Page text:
For starters, yes, key bruteforce is unrealistic under normal circumstances. Any properly configured server will not allow you to make billions of guesses at the SSH key. If it does, there are some major problems with the security protocols of the server. All sorts of red lights should be going off from the logs of a production server if there are that many key failures against a single account.
For nearly all intents and purposes, it is in practice impossible.
Keep in mind that if someone has gained access to a client file system, you are already is very bad shape. However, that does not mean all further security should be abandoned.
For example, in the case of a remote exploit it is very common to gain shell access to a system without gaining full rights. For instance, a remote exploit of the Apache web server will land with a shell... as the server itself (whoami = apache), which isn't always as privileged as you might have hoped.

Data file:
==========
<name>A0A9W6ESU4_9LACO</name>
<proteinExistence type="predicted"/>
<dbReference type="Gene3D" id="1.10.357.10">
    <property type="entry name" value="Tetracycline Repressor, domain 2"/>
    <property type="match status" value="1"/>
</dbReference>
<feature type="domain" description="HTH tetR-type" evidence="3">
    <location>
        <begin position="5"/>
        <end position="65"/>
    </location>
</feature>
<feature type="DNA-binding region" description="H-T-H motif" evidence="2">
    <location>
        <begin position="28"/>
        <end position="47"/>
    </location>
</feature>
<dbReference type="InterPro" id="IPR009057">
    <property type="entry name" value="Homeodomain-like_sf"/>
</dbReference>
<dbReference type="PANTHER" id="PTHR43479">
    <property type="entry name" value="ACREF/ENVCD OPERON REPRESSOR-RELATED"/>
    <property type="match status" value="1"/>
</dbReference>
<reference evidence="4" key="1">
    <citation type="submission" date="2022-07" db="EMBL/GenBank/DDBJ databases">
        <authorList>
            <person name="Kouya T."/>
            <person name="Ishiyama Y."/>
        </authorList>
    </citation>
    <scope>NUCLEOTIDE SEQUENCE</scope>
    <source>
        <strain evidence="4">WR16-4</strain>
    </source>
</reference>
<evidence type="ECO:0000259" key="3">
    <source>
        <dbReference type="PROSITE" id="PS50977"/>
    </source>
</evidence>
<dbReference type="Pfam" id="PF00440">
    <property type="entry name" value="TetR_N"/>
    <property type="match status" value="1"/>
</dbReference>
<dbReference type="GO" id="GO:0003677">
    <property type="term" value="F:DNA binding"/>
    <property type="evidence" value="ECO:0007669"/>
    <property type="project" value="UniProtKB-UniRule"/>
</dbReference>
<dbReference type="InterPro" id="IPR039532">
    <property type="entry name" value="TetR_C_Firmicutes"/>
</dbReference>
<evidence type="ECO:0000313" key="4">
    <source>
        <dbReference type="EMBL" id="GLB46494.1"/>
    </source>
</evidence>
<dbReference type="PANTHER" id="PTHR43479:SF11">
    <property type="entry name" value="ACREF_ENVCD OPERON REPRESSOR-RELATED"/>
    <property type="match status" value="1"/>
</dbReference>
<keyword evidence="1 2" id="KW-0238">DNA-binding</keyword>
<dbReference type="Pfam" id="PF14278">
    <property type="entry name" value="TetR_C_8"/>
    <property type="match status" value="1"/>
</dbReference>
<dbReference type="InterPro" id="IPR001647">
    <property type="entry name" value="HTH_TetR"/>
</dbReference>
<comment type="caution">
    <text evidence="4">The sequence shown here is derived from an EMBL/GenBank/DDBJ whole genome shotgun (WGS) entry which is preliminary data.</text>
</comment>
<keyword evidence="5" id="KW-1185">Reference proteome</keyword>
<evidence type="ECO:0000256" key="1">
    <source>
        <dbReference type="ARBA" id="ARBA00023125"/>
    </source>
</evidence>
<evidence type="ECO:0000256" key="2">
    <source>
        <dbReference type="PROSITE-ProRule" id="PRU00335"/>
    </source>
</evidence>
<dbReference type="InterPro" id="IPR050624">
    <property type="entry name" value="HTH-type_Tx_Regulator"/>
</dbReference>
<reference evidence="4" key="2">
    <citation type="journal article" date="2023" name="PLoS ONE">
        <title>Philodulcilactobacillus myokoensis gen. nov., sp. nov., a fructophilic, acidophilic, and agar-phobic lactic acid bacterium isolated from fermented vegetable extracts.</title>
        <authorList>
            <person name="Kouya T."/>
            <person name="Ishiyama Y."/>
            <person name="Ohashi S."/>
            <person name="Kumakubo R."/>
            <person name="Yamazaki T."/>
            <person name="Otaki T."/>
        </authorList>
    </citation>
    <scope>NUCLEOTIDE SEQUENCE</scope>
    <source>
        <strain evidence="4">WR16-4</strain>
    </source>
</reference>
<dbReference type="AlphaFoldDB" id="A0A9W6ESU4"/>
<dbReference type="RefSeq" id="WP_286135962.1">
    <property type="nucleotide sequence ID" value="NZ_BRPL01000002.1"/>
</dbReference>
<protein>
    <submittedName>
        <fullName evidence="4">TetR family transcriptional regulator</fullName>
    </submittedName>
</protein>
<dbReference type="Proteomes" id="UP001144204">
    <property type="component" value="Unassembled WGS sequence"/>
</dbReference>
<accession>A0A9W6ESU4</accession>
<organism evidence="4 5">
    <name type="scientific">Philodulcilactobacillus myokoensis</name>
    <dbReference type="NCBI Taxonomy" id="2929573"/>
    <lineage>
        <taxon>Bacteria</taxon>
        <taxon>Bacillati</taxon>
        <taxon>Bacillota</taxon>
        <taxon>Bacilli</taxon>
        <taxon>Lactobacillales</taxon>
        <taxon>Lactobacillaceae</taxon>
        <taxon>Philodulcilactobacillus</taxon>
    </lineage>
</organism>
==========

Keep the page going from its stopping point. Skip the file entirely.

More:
So in the case of a compromised client machine, you want to make sure that before compromise that machine has every sort of security protection it can to make post compromise life hellish.
There are many ways to compromise a client machine, so it isn't really possible for me to outline all the possible scenarios here but:
- Make sure to do everything you can to lock down the machine from physical access. Good hardware management, full disk encryption, good passwords.
- Ensure that once the attacker is on the machine the password to everything is neigh impossible to guess
- Use a program to generate large, securely generated passwords. Store the passwords in a keystore that is locked when the user is away, and has a very large passphrase itself.
- Enforce a policy that your users always full-disk-encrypt their laptops while on the move. This way a stolen laptop is useless to an attacker.
- Use client side log auditing software (like ossec) to raise alarms when fishy activity happens on a client machine.
- Configure a lockout on SSH key guesses. This will only slow an attacker down, but with a sufficiently good password it is almost a game over for the attack.